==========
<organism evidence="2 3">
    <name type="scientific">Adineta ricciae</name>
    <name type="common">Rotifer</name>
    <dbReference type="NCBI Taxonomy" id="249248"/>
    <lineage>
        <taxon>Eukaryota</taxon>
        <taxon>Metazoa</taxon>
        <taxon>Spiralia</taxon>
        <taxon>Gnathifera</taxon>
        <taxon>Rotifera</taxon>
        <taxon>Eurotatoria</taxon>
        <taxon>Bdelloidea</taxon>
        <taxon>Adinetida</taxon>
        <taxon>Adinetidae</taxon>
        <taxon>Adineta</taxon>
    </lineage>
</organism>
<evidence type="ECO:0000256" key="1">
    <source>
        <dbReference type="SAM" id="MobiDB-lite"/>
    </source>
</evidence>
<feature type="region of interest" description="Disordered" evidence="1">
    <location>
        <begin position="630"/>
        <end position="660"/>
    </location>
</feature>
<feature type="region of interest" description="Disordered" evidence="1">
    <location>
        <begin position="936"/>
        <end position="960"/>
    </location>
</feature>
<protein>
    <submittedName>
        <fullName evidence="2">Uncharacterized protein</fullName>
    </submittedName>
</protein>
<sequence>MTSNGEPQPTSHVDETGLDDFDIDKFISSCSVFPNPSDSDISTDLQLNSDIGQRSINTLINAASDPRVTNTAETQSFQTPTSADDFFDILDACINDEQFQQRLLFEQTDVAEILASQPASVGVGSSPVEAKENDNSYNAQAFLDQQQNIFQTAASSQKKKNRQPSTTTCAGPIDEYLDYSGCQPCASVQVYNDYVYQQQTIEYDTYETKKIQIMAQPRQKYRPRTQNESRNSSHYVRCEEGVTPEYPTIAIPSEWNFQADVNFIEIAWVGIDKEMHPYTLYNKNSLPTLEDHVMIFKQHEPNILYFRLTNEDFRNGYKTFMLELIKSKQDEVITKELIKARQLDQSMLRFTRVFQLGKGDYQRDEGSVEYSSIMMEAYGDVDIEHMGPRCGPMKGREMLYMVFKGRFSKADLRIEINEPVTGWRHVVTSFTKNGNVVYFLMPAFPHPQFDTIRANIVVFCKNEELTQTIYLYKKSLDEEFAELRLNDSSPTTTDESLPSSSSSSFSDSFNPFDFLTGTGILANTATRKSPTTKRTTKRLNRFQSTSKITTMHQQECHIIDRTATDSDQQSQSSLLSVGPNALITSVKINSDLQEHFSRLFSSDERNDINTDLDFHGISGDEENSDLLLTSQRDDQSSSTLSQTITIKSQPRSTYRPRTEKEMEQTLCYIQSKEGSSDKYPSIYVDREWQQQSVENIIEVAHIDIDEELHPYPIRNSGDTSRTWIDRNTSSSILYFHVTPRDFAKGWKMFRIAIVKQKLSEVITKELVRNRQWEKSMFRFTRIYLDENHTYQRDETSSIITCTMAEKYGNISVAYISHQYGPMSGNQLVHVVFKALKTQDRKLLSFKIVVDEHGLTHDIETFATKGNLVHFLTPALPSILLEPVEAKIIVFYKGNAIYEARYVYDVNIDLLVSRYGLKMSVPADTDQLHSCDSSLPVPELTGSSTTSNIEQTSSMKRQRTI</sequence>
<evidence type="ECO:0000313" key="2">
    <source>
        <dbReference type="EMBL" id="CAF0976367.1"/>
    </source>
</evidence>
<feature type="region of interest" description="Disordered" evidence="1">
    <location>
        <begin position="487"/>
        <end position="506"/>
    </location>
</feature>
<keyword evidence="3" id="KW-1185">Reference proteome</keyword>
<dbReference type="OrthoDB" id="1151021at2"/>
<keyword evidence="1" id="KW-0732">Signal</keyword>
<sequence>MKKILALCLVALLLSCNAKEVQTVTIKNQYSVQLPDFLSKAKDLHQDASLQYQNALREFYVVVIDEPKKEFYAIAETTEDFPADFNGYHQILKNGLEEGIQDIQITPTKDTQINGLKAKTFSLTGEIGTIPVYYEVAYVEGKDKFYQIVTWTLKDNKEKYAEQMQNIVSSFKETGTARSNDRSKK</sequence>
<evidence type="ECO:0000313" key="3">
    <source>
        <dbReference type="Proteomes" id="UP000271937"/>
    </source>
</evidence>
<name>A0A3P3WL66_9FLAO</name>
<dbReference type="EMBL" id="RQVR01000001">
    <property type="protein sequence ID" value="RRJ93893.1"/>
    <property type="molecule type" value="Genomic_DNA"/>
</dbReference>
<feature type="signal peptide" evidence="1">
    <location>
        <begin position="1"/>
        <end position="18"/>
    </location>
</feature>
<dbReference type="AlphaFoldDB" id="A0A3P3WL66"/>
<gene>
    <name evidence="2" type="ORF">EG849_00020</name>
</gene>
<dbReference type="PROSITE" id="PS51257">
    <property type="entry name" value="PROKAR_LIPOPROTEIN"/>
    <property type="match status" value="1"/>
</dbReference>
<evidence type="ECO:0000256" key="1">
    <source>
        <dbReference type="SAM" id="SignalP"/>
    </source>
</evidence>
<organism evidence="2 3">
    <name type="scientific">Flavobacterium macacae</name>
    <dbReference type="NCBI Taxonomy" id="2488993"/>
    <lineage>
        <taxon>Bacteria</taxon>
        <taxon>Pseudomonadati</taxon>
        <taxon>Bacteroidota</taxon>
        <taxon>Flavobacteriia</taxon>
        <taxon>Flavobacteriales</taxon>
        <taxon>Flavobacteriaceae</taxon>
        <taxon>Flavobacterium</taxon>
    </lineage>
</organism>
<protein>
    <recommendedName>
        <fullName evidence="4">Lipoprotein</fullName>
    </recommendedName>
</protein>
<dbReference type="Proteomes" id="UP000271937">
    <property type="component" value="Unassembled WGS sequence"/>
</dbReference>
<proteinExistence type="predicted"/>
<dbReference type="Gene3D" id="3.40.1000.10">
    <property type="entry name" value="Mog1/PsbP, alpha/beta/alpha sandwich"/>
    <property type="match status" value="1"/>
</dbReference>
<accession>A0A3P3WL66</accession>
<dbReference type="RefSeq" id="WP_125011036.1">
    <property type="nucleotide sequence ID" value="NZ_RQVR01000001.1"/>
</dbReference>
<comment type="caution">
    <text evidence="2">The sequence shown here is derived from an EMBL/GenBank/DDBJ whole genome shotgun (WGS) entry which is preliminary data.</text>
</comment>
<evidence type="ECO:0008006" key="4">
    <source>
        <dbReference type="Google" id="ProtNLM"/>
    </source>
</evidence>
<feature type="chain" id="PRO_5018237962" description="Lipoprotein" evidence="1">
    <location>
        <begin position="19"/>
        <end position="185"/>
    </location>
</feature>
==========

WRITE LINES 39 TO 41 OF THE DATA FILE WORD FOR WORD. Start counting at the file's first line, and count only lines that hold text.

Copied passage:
</protein>
<sequence>MTSNGEPQPTSHVDETGLDDFDIDKFISSCSVFPNPSDSDISTDLQLNSDIGQRSINTLINAASDPRVTNTAETQSFQTPTSADDFFDILDACINDEQFQQRLLFEQTDVAEILASQPASVGVGSSPVEAKENDNSYNAQAFLDQQQNIFQTAASSQKKKNRQPSTTTCAGPIDEYLDYSGCQPCASVQVYNDYVYQQQTIEYDTYETKKIQIMAQPRQKYRPRTQNESRNSSHYVRCEEGVTPEYPTIAIPSEWNFQADVNFIEIAWVGIDKEMHPYTLYNKNSLPTLEDHVMIFKQHEPNILYFRLTNEDFRNGYKTFMLELIKSKQDEVITKELIKARQLDQSMLRFTRVFQLGKGDYQRDEGSVEYSSIMMEAYGDVDIEHMGPRCGPMKGREMLYMVFKGRFSKADLRIEINEPVTGWRHVVTSFTKNGNVVYFLMPAFPHPQFDTIRANIVVFCKNEELTQTIYLYKKSLDEEFAELRLNDSSPTTTDESLPSSSSSSFSDSFNPFDFLTGTGILANTATRKSPTTKRTTKRLNRFQSTSKITTMHQQECHIIDRTATDSDQQSQSSLLSVGPNALITSVKINSDLQEHFSRLFSSDERNDINTDLDFHGISGDEENSDLLLTSQRDDQSSSTLSQTITIKSQPRSTYRPRTEKEMEQTLCYIQSKEGSSDKYPSIYVDREWQQQSVENIIEVAHIDIDEELHPYPIRNSGDTSRTWIDRNTSSSILYFHVTPRDFAKGWKMFRIAIVKQKLSEVITKELVRNRQWEKSMFRFTRIYLDENHTYQRDETSSIITCTMAEKYGNISVAYISHQYGPMSGNQLVHVVFKALKTQDRKLLSFKIVVDEHGLTHDIETFATKGNLVHFLTPALPSILLEPVEAKIIVFYKGNAIYEARYVYDVNIDLLVSRYGLKMSVPADTDQLHSCDSSLPVPELTGSSTTSNIEQTSSMKRQRTI</sequence>
<evidence type="ECO:0000313" key="2">